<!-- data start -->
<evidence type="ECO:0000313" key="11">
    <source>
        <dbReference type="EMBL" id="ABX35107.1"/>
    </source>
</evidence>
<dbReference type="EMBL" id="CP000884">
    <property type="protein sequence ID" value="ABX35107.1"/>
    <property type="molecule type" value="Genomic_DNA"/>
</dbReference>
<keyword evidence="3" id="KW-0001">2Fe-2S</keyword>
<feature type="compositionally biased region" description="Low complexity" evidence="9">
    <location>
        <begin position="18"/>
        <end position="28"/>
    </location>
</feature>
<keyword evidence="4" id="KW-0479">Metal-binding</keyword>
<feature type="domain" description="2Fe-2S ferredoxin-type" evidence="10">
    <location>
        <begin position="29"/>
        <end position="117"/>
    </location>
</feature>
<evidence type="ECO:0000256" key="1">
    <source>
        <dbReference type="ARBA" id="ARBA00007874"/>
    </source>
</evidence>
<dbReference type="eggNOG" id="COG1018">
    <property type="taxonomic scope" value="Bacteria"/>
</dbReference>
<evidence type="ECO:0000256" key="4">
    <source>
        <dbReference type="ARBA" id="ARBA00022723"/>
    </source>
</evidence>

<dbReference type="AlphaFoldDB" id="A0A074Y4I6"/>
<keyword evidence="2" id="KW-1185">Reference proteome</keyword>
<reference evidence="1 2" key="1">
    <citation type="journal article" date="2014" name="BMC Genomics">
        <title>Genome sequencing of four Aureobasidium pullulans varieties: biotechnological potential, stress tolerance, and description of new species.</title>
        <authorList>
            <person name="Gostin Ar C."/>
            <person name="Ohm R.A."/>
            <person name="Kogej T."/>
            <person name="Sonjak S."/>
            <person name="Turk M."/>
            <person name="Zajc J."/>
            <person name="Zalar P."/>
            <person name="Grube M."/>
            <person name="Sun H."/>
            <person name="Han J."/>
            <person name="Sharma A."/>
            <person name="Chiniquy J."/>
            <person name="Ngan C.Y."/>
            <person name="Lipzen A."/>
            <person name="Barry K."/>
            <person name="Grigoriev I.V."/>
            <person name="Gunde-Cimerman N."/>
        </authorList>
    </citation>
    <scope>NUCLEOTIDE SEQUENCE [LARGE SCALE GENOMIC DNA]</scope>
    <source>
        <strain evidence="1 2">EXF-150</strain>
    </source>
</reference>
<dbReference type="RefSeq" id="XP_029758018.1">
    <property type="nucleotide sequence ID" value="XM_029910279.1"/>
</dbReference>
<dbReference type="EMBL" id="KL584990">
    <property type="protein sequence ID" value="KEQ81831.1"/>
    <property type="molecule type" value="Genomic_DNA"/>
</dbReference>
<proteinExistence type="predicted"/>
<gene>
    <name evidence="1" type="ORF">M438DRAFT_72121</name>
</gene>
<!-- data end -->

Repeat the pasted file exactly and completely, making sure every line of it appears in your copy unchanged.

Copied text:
<evidence type="ECO:0000313" key="11">
    <source>
        <dbReference type="EMBL" id="ABX35107.1"/>
    </source>
</evidence>
<dbReference type="EMBL" id="CP000884">
    <property type="protein sequence ID" value="ABX35107.1"/>
    <property type="molecule type" value="Genomic_DNA"/>
</dbReference>
<keyword evidence="3" id="KW-0001">2Fe-2S</keyword>
<feature type="compositionally biased region" description="Low complexity" evidence="9">
    <location>
        <begin position="18"/>
        <end position="28"/>
    </location>
</feature>
<keyword evidence="4" id="KW-0479">Metal-binding</keyword>
<feature type="domain" description="2Fe-2S ferredoxin-type" evidence="10">
    <location>
        <begin position="29"/>
        <end position="117"/>
    </location>
</feature>
<evidence type="ECO:0000256" key="1">
    <source>
        <dbReference type="ARBA" id="ARBA00007874"/>
    </source>
</evidence>
<dbReference type="eggNOG" id="COG1018">
    <property type="taxonomic scope" value="Bacteria"/>
</dbReference>
<evidence type="ECO:0000256" key="4">
    <source>
        <dbReference type="ARBA" id="ARBA00022723"/>
    </source>
</evidence>

<dbReference type="AlphaFoldDB" id="A0A074Y4I6"/>
<keyword evidence="2" id="KW-1185">Reference proteome</keyword>
<reference evidence="1 2" key="1">
    <citation type="journal article" date="2014" name="BMC Genomics">
        <title>Genome sequencing of four Aureobasidium pullulans varieties: biotechnological potential, stress tolerance, and description of new species.</title>
        <authorList>
            <person name="Gostin Ar C."/>
            <person name="Ohm R.A."/>
            <person name="Kogej T."/>
            <person name="Sonjak S."/>
            <person name="Turk M."/>
            <person name="Zajc J."/>
            <person name="Zalar P."/>
            <person name="Grube M."/>
            <person name="Sun H."/>
            <person name="Han J."/>
            <person name="Sharma A."/>
            <person name="Chiniquy J."/>
            <person name="Ngan C.Y."/>
            <person name="Lipzen A."/>
            <person name="Barry K."/>
            <person name="Grigoriev I.V."/>
            <person name="Gunde-Cimerman N."/>
        </authorList>
    </citation>
    <scope>NUCLEOTIDE SEQUENCE [LARGE SCALE GENOMIC DNA]</scope>
    <source>
        <strain evidence="1 2">EXF-150</strain>
    </source>
</reference>
<dbReference type="RefSeq" id="XP_029758018.1">
    <property type="nucleotide sequence ID" value="XM_029910279.1"/>
</dbReference>
<dbReference type="EMBL" id="KL584990">
    <property type="protein sequence ID" value="KEQ81831.1"/>
    <property type="molecule type" value="Genomic_DNA"/>
</dbReference>
<proteinExistence type="predicted"/>
<gene>
    <name evidence="1" type="ORF">M438DRAFT_72121</name>
</gene>